Officer Commanding No. 91 Wing, Group Captain Charlton (left), Commanding Officer No. 77 Squadron, Squadron Leader Cresswell (right), and members of No. 30 Communications Unit with Lieutenant General Robertson in South Korea, December 1950
No. 30 Communications Flight was re-designated No. 30 Communications Unit in November 1950, and No. 30 Transport Unit a year later, before re-forming as No. 36 (Transport) Squadron in March 1953. It undertook medical evacuation, cargo and troop transport, and courier flights. No. 77 Squadron converted to Gloster Meteor jets between April and July 1951, and operated primarily in the ground attack role from December that year. It remained in Korea on garrison duty following the July 1953 armistice, and returned to Australia in November 1954; No. 491 Squadron disbanded the same month. No. 36 Squadron returned to Australia in March 1955, leaving four aircraft to equip the newly formed RAAF Transport Flight (Japan), which briefly came under No. 91 Wing's control. The following month, No. 391 Squadron and No. 91 Wing headquarters were disbanded. (Full article...)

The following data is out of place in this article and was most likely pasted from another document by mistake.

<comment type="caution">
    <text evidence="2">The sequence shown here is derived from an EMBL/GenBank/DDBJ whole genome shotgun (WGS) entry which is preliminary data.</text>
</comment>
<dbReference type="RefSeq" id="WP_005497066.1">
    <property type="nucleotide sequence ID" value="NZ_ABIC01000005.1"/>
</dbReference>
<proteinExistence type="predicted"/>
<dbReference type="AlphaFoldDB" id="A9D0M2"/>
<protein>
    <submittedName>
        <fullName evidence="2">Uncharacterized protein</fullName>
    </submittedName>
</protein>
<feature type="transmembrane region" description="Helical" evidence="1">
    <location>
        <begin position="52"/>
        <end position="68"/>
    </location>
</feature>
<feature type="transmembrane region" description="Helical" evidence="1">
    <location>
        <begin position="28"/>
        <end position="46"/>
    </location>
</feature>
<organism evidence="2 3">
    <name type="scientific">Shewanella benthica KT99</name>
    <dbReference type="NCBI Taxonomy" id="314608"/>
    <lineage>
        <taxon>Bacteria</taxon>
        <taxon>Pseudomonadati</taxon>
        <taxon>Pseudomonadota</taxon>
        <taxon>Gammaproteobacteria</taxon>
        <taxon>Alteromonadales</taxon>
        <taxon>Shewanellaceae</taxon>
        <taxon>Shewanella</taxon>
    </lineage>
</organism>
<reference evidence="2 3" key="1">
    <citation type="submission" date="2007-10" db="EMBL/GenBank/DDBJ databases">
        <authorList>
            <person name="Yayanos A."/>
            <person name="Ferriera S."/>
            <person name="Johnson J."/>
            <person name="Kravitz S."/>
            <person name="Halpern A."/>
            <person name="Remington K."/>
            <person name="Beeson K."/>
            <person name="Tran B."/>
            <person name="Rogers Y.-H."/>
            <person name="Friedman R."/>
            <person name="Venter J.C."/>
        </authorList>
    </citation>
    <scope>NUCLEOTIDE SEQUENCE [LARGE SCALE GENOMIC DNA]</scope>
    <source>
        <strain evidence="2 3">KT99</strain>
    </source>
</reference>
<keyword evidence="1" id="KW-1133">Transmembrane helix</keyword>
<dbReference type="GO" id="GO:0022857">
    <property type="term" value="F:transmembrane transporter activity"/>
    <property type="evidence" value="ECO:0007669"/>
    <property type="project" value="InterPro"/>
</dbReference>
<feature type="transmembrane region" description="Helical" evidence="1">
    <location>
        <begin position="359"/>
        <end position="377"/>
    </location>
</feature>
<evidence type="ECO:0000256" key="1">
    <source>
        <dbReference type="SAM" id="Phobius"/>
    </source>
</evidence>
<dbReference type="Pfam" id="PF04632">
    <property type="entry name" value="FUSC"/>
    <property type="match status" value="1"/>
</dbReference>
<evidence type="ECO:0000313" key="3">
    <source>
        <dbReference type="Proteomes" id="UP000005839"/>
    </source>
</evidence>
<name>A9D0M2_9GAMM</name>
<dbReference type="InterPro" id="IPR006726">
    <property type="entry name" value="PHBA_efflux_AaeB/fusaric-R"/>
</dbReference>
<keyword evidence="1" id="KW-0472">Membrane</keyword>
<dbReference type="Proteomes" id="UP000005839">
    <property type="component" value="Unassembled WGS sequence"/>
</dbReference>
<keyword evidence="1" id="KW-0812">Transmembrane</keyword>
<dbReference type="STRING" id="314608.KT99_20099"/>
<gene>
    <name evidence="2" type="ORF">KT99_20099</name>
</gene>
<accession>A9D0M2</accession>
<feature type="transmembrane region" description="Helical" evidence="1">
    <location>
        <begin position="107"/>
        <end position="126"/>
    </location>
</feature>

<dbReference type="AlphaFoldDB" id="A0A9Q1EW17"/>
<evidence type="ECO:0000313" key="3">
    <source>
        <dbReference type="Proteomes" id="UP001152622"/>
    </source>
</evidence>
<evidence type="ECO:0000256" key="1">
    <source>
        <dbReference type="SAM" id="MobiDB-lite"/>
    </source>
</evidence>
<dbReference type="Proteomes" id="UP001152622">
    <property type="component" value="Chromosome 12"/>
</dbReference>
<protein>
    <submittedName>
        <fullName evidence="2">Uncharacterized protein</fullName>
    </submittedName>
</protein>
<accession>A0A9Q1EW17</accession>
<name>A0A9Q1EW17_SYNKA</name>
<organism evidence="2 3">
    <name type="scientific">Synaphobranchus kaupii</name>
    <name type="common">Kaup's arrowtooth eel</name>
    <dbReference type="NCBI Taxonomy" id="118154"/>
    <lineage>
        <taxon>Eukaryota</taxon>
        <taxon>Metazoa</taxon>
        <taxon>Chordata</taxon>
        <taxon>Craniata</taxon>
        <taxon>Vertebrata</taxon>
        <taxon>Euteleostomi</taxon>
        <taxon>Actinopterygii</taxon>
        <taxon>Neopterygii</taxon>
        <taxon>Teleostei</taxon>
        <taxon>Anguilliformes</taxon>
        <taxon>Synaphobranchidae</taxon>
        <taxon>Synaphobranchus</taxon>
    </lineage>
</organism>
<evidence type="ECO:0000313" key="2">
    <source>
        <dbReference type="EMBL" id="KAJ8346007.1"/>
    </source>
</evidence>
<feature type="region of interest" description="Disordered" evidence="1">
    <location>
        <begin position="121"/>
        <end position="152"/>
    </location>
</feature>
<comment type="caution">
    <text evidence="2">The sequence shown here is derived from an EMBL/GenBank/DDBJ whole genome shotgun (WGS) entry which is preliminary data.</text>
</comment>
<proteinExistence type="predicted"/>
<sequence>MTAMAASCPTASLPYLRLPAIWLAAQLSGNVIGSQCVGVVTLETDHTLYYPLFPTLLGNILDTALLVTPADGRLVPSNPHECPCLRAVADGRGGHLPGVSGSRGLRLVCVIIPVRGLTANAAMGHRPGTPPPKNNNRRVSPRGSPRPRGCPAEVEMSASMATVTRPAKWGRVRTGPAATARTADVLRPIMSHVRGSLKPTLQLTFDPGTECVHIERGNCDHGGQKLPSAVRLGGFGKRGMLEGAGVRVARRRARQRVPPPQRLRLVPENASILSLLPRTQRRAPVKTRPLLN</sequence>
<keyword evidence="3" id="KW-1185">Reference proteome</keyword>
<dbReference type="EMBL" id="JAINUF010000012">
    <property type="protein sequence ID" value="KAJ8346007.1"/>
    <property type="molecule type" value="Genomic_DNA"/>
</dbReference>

Established in 1786, the Marines saw active service in New South Wales from 1788 to 1792 and was instrumental in establishing the colony's rule of law. Study of the complete New South Wales Marine complement indicates they were chosen from Plymouth and Portsmouth Divisions with only one exception. Beginning with guards arriving with the 2nd and 3rd fleets but officially with the arrival of HMS Gorgon on 22 September 1791 the New South Wales Marines were relieved by a newly formed British Army regiment of foot, the New South Wales Corps. (Full article...)
The above map shows how the network of fortresses defended the approaches to Hobart. The shaded white areas show the effective range of the fort's gun positions.
The Hobart coastal defences are a network of now defunct coastal batteries, some of which are inter-linked with tunnels, that were designed and built by British colonial authorities in the nineteenth century to protect the city of Hobart, Tasmania, from attack by enemy warships. During the nineteenth century, the port of Hobart Town was a vital re-supply stop for international shipping and trade, and therefore a major freight hub for the British Empire. As such, it was considered vital that the colony be protected. In all, between 1804 and 1942 there were 12 permanent defensive positions constructed in the Hobart region.